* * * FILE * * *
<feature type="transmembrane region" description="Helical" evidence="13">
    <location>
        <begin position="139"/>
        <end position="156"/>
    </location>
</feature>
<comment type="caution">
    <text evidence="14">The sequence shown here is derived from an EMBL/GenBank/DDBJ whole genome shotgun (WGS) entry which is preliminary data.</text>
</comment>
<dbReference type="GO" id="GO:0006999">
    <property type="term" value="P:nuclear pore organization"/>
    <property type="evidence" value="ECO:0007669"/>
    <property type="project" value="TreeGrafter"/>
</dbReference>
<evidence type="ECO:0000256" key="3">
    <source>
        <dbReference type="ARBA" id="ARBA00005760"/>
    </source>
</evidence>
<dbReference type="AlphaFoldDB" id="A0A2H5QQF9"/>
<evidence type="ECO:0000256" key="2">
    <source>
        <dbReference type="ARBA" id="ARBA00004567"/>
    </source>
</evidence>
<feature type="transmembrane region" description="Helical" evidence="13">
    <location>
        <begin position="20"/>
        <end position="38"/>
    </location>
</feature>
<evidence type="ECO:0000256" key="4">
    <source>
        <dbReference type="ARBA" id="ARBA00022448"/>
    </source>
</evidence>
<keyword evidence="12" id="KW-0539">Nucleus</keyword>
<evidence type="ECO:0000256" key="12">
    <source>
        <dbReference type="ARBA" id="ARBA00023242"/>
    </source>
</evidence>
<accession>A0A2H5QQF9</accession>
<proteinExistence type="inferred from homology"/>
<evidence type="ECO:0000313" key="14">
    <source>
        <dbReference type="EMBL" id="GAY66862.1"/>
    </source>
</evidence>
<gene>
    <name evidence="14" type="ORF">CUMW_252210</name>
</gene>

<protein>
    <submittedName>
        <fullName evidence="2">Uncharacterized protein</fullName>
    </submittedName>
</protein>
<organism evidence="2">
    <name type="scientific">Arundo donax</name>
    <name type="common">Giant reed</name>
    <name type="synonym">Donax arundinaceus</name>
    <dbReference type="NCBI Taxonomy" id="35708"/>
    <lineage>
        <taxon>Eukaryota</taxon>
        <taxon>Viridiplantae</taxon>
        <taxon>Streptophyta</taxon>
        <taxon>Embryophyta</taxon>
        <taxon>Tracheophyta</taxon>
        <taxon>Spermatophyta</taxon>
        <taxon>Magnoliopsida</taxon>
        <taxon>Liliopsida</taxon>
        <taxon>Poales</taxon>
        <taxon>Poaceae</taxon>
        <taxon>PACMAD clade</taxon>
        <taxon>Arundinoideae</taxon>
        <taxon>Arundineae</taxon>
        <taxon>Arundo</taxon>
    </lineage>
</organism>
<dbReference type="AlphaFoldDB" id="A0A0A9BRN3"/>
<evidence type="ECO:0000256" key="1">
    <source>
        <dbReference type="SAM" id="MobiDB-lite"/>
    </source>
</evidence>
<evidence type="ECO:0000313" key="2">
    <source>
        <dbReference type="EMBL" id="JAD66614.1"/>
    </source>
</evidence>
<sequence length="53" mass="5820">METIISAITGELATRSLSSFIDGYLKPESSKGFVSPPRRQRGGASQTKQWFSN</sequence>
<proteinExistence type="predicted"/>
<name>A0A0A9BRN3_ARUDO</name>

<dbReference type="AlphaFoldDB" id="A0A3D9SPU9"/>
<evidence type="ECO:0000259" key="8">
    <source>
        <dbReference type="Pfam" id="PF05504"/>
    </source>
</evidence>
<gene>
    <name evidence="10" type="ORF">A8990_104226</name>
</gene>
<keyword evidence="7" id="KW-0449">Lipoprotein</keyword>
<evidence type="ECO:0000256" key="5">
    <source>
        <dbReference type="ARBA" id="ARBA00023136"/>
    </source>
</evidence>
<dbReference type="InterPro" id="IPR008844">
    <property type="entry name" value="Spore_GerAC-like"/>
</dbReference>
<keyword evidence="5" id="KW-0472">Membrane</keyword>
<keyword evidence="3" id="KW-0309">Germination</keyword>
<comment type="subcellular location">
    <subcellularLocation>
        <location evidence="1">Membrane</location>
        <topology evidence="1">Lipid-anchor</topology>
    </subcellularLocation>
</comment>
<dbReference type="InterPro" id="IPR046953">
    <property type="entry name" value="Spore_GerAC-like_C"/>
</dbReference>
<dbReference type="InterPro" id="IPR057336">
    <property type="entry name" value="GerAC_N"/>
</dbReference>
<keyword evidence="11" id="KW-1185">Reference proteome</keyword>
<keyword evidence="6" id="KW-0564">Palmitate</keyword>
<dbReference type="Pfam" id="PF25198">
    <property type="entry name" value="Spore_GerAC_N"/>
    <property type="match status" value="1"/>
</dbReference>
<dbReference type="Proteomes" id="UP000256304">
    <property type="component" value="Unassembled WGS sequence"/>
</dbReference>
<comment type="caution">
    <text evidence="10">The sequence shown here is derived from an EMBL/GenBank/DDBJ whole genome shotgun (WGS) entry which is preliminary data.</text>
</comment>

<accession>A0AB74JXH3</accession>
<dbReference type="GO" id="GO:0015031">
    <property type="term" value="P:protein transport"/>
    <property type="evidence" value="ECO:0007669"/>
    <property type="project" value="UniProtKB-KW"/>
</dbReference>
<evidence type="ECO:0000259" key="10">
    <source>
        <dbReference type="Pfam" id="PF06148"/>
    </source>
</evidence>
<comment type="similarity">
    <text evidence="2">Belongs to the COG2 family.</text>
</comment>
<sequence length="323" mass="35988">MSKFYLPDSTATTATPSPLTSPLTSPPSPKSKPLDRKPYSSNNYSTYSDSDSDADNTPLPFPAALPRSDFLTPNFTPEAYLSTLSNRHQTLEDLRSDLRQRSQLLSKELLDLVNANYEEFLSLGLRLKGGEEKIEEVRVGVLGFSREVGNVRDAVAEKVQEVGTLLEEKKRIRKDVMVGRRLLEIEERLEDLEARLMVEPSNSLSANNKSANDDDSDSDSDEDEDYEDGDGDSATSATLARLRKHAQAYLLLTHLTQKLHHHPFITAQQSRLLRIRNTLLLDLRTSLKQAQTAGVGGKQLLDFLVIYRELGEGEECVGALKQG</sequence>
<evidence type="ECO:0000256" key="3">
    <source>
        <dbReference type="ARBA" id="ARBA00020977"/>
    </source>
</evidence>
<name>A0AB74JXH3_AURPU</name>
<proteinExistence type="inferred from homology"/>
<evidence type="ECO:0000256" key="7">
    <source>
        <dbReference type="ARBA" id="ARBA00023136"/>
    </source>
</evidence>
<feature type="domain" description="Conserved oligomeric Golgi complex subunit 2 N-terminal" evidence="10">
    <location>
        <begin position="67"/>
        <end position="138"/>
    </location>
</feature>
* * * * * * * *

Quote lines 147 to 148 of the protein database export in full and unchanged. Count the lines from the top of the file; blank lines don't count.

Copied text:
    </source>
</evidence>